Friday, September 30, 2016

Pop BackTo The Weekend

Hi Dear Folk,

I'm going to post some sun from last weekend as at the moment we are into most autumnal weather and not the Indian Fall autumnal weather, but the rain and squalls autumnal weather.

This is such a busy picture, I'll never be a minimalist  I just keep finding things that I think need saving and can be used and they can.  My bougainvillea at last bloomed, it took all summer to do so, I'll have to find a corner to bring it in for the winter.  My memories of Cadiz are of long shadowed narrow streets that burst out at the end into a sun drenched square of orange trees and bougainvillea.

I wanted to read about knitting in America.  The traditions here in knitting as in so much of what makes up America came over with its immigrants.  Design however can be said to be truly the images of the Inuit people, or the Indian tribes, they stamped knitting with their unique designs.

Fashion designers have even stolen some designs such as here. where a Nunavut, Inuit family design was stolen by a European high end fashion house.

This bag design calls out to me and was the reason for this thrifted book purchase.

In previous posts I have referred to the book Miss Grief, and Other Stories by C. F. Woolson which has recently been reprinted in paperback.  "Solomon" was originally published as a story in the Atlantic Monthly on October 1873.  When I saw the Zoar Mittens above I thought I know about that community.

"Soloman"  takes place in the German separatist community Zoar, founded in 1817 on the banks of the Tuscarawas river in eastern Ohio, a region rich in coal.  Zoar was named for the Biblical town that God spared when he sent fire and brimstone to destroy Sodom and Gomorah.  The separatist community's first residents fled Wurttemberg, Germany, due to oppression for their refusal to acknowledge religious authorities.  The village that grew up in Zoar resembled a traditional German town and became a popular tourist attraction in the late nineteenth century.  Woodson often visited the Zoar community, during her young adulthood.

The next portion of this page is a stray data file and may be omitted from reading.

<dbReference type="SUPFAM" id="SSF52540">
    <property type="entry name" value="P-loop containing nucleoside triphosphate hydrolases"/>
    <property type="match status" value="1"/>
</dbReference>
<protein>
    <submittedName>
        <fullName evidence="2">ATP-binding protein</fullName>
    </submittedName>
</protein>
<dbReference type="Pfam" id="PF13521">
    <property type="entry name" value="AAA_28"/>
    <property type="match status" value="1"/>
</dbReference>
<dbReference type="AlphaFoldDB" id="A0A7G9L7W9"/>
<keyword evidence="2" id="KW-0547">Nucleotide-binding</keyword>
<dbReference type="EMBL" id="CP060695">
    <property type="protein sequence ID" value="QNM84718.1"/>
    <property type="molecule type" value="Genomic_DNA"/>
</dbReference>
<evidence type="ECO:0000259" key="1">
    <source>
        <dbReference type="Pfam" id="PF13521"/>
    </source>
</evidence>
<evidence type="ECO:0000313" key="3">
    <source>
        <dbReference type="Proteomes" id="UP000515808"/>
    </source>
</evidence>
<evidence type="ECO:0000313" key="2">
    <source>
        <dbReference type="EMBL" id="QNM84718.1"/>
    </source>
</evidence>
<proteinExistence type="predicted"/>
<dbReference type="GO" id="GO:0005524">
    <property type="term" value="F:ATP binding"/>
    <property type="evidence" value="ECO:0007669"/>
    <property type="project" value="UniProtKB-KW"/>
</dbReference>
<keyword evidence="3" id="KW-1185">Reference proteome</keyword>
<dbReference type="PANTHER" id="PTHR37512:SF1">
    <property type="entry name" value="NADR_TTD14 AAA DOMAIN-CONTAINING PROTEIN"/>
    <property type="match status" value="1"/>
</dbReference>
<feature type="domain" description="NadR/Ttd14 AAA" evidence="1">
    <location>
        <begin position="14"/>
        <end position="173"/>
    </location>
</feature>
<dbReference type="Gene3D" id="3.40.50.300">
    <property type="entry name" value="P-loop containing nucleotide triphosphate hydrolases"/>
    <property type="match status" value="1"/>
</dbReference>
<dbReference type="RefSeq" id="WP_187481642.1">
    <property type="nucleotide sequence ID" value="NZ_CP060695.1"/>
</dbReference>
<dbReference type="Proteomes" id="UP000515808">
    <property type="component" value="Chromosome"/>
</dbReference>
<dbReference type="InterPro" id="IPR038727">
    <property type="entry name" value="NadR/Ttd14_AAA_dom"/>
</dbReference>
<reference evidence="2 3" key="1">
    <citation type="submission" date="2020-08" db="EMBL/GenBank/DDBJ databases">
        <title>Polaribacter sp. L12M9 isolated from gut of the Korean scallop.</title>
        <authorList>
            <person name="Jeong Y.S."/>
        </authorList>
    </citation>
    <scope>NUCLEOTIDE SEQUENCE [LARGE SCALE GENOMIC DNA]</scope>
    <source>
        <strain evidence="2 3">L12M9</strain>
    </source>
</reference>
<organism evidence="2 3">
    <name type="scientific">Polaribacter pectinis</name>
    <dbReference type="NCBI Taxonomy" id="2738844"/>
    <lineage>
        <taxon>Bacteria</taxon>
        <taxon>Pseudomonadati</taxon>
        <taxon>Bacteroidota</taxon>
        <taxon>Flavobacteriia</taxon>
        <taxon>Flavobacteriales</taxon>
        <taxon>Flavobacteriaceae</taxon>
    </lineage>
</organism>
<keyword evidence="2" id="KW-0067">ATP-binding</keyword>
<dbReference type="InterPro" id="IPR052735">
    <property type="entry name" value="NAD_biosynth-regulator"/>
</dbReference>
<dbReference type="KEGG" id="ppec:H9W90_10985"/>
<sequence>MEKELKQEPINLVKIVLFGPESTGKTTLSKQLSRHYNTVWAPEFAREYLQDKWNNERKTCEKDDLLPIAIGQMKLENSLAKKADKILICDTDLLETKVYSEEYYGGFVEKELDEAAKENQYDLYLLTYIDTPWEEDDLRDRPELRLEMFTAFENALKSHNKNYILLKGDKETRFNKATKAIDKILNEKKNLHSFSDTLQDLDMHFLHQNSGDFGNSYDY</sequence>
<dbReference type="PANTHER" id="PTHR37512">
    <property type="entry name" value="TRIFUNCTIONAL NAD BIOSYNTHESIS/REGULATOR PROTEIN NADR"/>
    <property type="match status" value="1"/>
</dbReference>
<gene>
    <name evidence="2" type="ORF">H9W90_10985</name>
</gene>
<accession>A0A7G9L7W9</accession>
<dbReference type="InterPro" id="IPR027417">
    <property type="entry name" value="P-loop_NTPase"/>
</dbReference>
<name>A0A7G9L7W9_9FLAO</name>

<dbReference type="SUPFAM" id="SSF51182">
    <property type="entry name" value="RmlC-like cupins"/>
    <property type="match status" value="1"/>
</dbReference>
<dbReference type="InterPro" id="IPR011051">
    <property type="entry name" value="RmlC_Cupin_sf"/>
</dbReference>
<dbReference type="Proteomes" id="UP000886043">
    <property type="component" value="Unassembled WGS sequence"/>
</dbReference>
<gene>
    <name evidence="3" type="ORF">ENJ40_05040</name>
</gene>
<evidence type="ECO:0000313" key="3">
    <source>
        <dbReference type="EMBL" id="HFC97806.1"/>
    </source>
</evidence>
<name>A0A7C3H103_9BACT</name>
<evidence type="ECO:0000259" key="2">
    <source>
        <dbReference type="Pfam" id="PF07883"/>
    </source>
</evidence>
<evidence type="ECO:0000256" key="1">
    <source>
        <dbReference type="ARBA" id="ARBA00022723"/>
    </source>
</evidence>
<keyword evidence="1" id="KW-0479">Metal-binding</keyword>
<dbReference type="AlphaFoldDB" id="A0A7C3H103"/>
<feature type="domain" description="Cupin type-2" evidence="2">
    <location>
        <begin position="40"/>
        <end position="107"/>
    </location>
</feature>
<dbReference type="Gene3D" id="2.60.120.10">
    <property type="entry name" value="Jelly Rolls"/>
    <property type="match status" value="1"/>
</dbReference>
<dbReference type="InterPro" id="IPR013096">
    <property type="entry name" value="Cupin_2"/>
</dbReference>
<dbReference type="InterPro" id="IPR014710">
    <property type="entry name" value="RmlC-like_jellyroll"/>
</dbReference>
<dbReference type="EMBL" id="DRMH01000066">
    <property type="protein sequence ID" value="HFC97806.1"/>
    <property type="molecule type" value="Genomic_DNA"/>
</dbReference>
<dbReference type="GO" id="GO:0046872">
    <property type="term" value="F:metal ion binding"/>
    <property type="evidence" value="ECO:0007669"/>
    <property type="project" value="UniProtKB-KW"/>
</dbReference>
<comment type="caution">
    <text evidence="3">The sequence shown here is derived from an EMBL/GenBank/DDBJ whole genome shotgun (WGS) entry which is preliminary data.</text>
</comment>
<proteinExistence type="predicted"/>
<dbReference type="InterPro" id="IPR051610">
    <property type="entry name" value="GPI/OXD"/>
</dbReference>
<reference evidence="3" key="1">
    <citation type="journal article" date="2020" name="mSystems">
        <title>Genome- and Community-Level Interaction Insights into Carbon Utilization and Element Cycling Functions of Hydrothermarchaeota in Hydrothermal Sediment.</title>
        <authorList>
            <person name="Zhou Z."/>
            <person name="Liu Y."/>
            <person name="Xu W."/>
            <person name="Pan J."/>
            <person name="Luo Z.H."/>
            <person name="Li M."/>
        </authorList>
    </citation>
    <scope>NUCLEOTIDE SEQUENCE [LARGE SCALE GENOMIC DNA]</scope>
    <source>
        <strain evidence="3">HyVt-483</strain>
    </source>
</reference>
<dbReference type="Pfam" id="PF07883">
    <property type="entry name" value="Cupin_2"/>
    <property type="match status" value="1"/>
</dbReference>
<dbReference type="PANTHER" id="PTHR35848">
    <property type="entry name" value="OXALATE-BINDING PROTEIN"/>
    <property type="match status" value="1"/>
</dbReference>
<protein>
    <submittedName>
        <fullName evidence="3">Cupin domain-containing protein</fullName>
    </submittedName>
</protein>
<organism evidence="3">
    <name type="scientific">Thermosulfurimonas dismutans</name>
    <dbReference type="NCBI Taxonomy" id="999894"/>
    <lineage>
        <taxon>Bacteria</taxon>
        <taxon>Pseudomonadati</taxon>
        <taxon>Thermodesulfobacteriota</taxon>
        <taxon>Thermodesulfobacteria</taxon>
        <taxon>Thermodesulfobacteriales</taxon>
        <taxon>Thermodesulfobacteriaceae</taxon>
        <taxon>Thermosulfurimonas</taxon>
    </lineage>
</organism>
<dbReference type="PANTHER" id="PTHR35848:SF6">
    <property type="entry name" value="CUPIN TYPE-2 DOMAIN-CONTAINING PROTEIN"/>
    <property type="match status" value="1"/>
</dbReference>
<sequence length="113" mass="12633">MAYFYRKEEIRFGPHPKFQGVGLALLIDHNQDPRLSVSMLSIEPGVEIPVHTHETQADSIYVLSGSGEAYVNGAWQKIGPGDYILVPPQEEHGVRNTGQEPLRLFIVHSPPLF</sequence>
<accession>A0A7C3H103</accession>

When I saw the Zoar mitten pattern it meant so much to see the work of those German settlers.  the mittens are made up of nine different colors of yarn, a good way to use up odd bits of wool. Circa 1880.  I love it when what one reads collides with what is read elsewhere.

The shawl that came with my thrifted shalwar kameez, the colors of India with the Paisley design, two favorites.  I thought why not wear it with this dress; which a seamstress friend made for me, and I had the earings.

This bun is so simple, bring your hair up into a pony tail, loop it up, catch the ends with a more circular shaped hair claw and pull the loop of hair down and around the hair claw, voila!  That's it.  I wear it to work when I'm in a rush.

Speaking about work, it's reminding me, more and more of that poem "Ten Little Soldier Boys"  Or "Ten Little Indians", yesterday someones else got let go, so in five years we have gone from fourteen people to four.  If it wasn't for the fact that we have already signed a lease for new offices in Philadelphia I would think that we are being "Rolled Up."  My movie watching is getting the better of me.

Just the night before I had watched on Acorn TV "And then There Were None" by Agatha Christie and a while ago "Restless" about spies in WWII, and in the film they used the terminology "Rolled Up" which means a spy cell is being liquidated.  I rather took to the expression.

Well must go I'm on one of my nocturnal stints and need to get some sleep before going to work.


Thursday, September 29, 2016

Amish Country Amble

Hi Dear Folk,

Come amble with me in the Amish Country, Lancaster County, Pennsylvania.  The Boy had his GPS which for ambling around the countryside is just right, as you can get off the main roads and still find your way around.  A field of corn/maize standing like sentinels along the roadside.  I like open vistas so I'm in love with the farms and country roads around here.